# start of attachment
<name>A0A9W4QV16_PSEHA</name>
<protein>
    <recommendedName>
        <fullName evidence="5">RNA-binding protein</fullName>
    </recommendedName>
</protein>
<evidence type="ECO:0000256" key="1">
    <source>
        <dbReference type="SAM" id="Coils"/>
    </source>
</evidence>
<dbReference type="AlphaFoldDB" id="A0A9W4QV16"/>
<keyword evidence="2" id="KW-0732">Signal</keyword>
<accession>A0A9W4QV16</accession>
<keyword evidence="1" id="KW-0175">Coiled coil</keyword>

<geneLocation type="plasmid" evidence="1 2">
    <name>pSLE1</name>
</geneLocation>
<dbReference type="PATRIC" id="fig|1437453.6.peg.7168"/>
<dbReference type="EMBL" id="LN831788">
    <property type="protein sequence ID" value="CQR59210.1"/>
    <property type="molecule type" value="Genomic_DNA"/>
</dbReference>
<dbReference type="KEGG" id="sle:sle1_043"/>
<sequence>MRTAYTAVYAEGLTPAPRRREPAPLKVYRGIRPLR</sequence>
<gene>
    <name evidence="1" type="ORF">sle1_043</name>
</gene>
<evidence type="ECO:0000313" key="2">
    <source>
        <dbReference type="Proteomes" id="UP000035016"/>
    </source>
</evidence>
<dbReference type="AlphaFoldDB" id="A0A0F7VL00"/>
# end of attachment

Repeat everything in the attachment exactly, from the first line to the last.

<name>A0A9W4QV16_PSEHA</name>
<protein>
    <recommendedName>
        <fullName evidence="5">RNA-binding protein</fullName>
    </recommendedName>
</protein>
<evidence type="ECO:0000256" key="1">
    <source>
        <dbReference type="SAM" id="Coils"/>
    </source>
</evidence>
<dbReference type="AlphaFoldDB" id="A0A9W4QV16"/>
<keyword evidence="2" id="KW-0732">Signal</keyword>
<accession>A0A9W4QV16</accession>
<keyword evidence="1" id="KW-0175">Coiled coil</keyword>

<geneLocation type="plasmid" evidence="1 2">
    <name>pSLE1</name>
</geneLocation>
<dbReference type="PATRIC" id="fig|1437453.6.peg.7168"/>
<dbReference type="EMBL" id="LN831788">
    <property type="protein sequence ID" value="CQR59210.1"/>
    <property type="molecule type" value="Genomic_DNA"/>
</dbReference>
<dbReference type="KEGG" id="sle:sle1_043"/>
<sequence>MRTAYTAVYAEGLTPAPRRREPAPLKVYRGIRPLR</sequence>
<gene>
    <name evidence="1" type="ORF">sle1_043</name>
</gene>
<evidence type="ECO:0000313" key="2">
    <source>
        <dbReference type="Proteomes" id="UP000035016"/>
    </source>
</evidence>
<dbReference type="AlphaFoldDB" id="A0A0F7VL00"/>